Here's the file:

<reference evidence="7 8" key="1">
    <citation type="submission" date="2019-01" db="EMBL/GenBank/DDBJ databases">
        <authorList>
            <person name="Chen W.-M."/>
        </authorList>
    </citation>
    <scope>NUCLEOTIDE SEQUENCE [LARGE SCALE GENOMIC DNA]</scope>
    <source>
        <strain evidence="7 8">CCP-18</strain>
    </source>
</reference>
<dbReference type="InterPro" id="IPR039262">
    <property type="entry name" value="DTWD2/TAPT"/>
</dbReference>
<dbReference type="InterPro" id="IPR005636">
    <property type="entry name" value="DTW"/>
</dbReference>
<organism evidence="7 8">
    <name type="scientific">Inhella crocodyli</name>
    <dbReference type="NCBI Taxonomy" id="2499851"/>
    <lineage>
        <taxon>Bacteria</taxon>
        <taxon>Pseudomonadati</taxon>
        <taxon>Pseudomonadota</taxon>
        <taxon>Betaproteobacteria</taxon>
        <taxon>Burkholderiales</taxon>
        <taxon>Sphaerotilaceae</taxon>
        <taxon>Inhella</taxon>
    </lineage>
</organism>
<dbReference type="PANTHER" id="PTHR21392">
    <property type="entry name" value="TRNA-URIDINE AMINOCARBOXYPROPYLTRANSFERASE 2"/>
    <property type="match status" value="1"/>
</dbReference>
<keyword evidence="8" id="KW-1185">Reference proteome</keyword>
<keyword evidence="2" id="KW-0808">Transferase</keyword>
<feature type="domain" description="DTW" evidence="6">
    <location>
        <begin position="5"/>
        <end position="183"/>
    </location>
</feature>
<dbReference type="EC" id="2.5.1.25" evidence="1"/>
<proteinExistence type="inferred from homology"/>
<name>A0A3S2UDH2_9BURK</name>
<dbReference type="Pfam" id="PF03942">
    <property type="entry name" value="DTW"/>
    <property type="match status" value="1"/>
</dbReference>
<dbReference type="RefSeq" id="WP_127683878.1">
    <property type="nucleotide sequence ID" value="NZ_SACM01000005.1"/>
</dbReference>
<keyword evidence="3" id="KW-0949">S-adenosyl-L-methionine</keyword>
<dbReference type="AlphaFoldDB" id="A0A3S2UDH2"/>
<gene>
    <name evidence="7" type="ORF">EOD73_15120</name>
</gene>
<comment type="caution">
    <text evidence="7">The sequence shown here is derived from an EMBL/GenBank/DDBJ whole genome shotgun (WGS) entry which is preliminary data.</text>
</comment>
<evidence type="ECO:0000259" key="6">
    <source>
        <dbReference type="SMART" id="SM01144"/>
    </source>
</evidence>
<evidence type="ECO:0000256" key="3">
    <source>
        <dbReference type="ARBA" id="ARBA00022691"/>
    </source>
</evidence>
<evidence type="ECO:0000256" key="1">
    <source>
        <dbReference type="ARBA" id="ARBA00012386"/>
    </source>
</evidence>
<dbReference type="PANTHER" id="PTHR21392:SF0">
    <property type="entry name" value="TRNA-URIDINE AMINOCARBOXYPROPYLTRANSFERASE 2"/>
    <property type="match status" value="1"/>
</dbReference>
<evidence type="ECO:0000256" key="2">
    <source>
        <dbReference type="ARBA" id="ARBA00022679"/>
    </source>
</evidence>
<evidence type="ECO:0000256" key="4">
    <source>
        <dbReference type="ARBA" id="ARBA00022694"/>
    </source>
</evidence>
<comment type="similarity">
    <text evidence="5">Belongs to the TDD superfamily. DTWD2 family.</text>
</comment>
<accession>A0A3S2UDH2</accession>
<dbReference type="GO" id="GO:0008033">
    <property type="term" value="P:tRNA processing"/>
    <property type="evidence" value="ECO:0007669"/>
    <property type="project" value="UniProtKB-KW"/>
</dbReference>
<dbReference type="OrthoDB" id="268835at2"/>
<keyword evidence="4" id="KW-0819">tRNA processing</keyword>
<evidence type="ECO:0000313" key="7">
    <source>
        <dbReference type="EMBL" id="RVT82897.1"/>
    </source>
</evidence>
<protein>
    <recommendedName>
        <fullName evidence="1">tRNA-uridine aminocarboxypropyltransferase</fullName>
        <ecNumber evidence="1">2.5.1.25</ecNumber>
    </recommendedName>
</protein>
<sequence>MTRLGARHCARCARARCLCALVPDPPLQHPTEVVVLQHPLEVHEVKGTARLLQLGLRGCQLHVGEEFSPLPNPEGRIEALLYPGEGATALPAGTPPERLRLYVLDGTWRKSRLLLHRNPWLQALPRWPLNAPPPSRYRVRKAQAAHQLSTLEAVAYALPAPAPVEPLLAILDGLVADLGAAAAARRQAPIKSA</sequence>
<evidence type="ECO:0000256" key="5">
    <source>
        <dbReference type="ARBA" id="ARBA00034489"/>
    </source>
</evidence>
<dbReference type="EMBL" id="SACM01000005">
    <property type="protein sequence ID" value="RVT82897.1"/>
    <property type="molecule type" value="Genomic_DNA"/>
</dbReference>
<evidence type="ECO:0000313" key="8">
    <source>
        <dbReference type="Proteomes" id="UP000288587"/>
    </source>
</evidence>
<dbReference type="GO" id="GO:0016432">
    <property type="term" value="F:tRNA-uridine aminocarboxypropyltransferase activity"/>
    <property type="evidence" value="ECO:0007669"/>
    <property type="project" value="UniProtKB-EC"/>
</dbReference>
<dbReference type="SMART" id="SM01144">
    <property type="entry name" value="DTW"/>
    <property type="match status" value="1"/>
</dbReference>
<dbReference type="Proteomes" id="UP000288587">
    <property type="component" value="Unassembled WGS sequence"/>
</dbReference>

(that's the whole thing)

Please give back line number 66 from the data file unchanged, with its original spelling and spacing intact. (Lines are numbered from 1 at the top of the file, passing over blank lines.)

<evidence type="ECO:0000256" key="3">